30 May 5 Days of Snapchat Discover – Parents Beware (Shocking!)
Snapchat is the King of Social Media…for now
With Stories, Snapchat Discover, live video, Spectacles, and other innovative features, Snapchat is still the top social media platform for teens and young adults. Although Instagram continues to shamelessly copy Snapchat, 32% of all teens in US at the age 13 to 17 years old use Snapchat, and many claim they prefer the app because their parents don’t use it.
That last statement is important, because it points to a huge gap between how kids are using the app and what parents know about how kids use the app.
And, because Snapchat is popular, younger and younger kids will tend use it. This is natural – the digital age just tends to push more and more on younger kids because they are drawn to whatever is trending.
What is Snapchat Discover?
It’s important for kids and parents to understand that Snapchat exists for one reason – to make money. It’s simple. Since the app is free, Snapchat makes money through use – the more the kids “play,” the more the marketers pay. One might even go as far to say that Snapchat is in the addiction business, because they profit through extended use (example: the Snapstreak basically preys on neurology tied to anxiety that compels kids to keep their streak going by using Snapchat daily).
One way that Snapchat allows marketers to engage its users is through the Discover section of the app, which can be found by clicking the three dots in the lower right corner of the opening screen. From there, users are treated to an array of articles and engaging, looping, Vine-like video advertisements from places like ESPN, Cosmo, Buzzfeed, E!, MTV, Mashable, The Bleacher Report, CNN, and others (they change daily).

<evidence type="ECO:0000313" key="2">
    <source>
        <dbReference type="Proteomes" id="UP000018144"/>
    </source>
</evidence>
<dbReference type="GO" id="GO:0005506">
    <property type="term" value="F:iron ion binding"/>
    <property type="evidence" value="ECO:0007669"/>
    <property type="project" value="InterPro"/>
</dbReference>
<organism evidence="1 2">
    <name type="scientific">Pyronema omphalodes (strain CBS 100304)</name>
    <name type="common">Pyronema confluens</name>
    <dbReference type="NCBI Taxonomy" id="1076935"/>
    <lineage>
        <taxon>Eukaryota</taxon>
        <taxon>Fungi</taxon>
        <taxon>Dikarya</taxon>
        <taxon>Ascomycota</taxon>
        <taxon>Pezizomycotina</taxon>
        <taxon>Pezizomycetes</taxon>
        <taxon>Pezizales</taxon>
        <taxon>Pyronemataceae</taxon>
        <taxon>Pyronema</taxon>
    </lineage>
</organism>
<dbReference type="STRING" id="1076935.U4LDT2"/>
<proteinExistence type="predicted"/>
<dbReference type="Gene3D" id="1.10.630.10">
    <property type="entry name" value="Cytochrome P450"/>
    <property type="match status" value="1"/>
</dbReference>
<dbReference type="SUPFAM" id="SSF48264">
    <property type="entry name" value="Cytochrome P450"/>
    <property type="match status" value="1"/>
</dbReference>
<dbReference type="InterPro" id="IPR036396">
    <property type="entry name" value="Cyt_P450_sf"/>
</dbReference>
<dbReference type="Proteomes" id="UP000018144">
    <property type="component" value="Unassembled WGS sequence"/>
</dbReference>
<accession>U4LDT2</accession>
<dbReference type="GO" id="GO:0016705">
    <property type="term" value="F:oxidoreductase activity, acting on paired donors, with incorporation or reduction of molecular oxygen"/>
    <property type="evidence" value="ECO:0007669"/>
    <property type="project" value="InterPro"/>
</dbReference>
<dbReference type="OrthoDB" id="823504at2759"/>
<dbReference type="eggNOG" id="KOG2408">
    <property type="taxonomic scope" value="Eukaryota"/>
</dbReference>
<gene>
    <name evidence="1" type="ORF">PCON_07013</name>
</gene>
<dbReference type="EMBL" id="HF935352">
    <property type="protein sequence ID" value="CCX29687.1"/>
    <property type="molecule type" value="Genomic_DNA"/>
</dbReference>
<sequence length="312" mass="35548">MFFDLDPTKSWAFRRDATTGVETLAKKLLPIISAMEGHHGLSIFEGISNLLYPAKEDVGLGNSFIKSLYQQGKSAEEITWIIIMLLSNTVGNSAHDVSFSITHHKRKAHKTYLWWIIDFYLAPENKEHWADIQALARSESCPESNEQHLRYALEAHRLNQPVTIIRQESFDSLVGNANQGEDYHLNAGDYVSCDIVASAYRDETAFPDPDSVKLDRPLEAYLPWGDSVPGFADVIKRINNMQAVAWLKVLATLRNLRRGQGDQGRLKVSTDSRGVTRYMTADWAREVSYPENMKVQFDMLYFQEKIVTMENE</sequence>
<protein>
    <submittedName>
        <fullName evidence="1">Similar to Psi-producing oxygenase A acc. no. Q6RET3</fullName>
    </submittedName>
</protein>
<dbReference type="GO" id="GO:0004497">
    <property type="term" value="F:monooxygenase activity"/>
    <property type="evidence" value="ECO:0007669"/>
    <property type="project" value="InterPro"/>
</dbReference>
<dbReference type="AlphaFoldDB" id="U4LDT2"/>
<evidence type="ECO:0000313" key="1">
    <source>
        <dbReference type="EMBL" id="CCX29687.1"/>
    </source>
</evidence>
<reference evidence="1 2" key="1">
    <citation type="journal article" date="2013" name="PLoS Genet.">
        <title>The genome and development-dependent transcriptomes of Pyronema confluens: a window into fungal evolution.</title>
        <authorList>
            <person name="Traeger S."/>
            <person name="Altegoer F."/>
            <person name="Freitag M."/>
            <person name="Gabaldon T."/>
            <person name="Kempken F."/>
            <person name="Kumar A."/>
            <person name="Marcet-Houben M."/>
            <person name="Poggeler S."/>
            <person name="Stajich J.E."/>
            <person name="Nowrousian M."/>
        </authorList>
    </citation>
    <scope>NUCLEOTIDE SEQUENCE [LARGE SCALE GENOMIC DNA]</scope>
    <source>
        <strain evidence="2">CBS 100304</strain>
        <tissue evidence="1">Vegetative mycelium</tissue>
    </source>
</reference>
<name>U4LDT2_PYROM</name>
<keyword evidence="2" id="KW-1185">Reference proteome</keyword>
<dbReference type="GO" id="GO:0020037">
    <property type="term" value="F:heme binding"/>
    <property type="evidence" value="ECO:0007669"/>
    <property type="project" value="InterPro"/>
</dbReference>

Is Snapchat Discover Good or Bad?
We decided to click through the Discover section for five days and take screenshots of content that parents might not know is there for their kids to find.
**Warning** I’ve left most of the content in its raw format. No editing. Which means, you’re going to read some shockingly explicit, even X-rated things. But, I think that’s necessary, because it’s what kids are seeing daily. I need parents to have honest insight into what is there. I only censored out one word, which was in a Cosmo article talking about sex positions where it described a female body part that begins with a “c” and makes you cringe. Yes, you know the one.
Excerpts from 5 Days of Snapchat Discover
Snapchat Discover: May 19
- Images of alcohol consumption.
- An article about guys and sex and what they love about doing it.
- An extended article describing Latin American attitudes toward sex.
Snapchat Discover: May 20
- “Hope You’re Having a Sexy Saturday” from Cosmo.
- An article touting the benefits of having a sexually open relationship.
- The pros and cons of bath bombs for women.
- Thoughts about public hair.
Snapchat Discover: May 21
- Sex moves for each zodiac sign. The related article gives very descriptive details for how women can maximize pleasure not only for their partner, but also for themselves. This is the only place where I edited content.